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More Care Should Be Taken When Medicating Children

April 12, 2008

When Dennis Quaid’s newborn twins received too large of a dose of blood thinner last November, the public eye was drawn to an important issue. One out of 15 hospitalized children is harmed due to drug mix-ups and overdoses of the proper medication. This number is staggering, and a safety alert was issued Friday to combat it.

The hospital group responsible for the alert strongly believes that much more needs to be done to prevent these small but deadly errors. The alert strongly suggests that hospitals weigh children in kilograms when they are admitted, in order to calculate proper doses the standard way. Hospitals which weigh children in pounds increase the risk of a doubled-dose, according to Dr. Matthew Scanlon of the Children’s Hospital of Wisconsin in Milwaukee.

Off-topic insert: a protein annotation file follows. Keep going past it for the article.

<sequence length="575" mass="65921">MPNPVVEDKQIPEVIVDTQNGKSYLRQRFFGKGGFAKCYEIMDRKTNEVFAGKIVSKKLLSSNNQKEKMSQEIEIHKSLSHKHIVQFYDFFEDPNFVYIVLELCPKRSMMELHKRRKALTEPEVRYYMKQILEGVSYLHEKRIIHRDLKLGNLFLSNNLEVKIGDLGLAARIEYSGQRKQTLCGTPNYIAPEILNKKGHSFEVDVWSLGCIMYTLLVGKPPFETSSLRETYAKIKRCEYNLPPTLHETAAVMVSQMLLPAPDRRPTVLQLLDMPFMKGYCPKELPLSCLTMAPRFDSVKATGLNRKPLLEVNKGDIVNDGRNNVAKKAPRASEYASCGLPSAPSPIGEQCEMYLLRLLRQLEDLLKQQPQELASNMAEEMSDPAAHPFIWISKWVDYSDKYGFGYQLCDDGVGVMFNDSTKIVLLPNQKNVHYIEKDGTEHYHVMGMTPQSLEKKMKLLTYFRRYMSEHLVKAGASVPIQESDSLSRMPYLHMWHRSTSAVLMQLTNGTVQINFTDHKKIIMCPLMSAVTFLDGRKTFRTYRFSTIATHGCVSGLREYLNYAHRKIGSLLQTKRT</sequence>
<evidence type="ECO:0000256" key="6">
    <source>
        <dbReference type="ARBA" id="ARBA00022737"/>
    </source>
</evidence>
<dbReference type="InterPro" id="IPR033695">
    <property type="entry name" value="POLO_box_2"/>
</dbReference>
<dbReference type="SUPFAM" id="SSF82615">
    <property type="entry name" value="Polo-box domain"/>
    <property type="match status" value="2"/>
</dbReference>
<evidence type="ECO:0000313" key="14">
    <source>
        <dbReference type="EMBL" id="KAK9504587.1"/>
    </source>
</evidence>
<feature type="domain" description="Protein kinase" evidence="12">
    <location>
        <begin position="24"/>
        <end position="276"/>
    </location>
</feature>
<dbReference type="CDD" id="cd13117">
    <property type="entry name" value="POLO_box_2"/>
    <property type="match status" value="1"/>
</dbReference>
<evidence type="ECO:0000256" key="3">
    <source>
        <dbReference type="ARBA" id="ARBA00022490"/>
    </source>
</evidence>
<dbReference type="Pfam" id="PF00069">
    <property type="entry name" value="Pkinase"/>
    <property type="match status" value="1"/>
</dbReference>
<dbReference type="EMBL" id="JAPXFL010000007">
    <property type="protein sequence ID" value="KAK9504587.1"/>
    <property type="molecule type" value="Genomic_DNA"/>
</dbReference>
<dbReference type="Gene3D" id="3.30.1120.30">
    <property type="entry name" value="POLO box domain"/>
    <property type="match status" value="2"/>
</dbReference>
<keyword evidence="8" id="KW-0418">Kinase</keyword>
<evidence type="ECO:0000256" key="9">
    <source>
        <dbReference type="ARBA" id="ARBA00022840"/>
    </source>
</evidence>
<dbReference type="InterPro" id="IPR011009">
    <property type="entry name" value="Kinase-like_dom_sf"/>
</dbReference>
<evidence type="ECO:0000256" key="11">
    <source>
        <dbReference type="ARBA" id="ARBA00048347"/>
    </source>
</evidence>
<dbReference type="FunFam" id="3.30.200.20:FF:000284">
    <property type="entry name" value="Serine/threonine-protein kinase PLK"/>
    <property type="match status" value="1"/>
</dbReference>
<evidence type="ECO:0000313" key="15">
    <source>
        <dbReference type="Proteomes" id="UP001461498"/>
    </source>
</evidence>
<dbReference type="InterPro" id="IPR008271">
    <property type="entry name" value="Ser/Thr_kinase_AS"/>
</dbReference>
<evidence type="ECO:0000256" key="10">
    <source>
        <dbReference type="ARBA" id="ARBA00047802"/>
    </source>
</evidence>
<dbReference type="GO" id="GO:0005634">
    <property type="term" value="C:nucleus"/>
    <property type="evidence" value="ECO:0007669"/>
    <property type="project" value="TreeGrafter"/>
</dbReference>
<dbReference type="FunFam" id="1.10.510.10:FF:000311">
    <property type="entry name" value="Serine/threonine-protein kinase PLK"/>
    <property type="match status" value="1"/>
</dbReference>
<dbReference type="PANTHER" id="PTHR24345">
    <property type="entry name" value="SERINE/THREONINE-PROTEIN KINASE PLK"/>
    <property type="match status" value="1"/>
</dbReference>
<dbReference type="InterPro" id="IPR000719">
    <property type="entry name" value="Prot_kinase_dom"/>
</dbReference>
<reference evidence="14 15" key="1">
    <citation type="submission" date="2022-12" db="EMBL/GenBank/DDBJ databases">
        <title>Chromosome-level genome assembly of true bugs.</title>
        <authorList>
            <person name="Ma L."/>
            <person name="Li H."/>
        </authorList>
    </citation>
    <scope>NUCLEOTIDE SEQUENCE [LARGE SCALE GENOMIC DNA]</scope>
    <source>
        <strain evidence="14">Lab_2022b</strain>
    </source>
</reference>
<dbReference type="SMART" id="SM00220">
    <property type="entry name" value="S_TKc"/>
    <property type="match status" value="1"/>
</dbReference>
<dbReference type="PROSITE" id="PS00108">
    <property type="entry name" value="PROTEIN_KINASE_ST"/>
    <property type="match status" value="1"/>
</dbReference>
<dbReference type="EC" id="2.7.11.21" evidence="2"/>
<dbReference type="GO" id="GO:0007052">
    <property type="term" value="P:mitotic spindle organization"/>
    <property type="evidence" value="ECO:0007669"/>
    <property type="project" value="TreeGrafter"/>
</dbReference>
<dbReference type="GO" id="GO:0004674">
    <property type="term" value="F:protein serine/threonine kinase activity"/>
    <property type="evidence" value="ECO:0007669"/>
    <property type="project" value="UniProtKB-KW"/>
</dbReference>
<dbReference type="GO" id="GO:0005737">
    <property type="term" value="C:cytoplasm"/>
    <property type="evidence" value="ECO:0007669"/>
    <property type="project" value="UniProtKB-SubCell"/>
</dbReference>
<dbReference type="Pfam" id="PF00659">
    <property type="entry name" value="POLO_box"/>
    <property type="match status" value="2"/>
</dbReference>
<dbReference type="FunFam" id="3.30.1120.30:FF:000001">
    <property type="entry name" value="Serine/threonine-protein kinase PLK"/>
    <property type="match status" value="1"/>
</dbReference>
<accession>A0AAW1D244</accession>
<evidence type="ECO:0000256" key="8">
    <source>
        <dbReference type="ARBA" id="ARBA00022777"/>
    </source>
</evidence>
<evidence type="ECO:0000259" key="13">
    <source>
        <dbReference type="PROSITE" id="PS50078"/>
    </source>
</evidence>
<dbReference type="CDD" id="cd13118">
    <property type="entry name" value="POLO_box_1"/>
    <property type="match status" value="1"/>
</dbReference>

Dr. Scanlon helped write the warning from the Joint Commission. He asserted, “This is the strongest statement on record to date that children have unique safety needs.”

This alert is a much-needed reminder that pediatric errors in hospitals are avoidable, but somehow still common. Some small changes would change the error ratio greatly.

The safety alert also states that Adult medication should be kept away from pediatric care units and medicine cabinets and machines which contain children’s medications. They also warn that products which have been repackaged from adult formulations for use with children should be clearly marked.

According to Dr. Peter Angood, the vice president of Joint Commission thinks the Quaid incident is an excellent example of the small things being overlooked to a dangerous point. These errors can be avoided, and hopefully the alert will be a step in the right direction.




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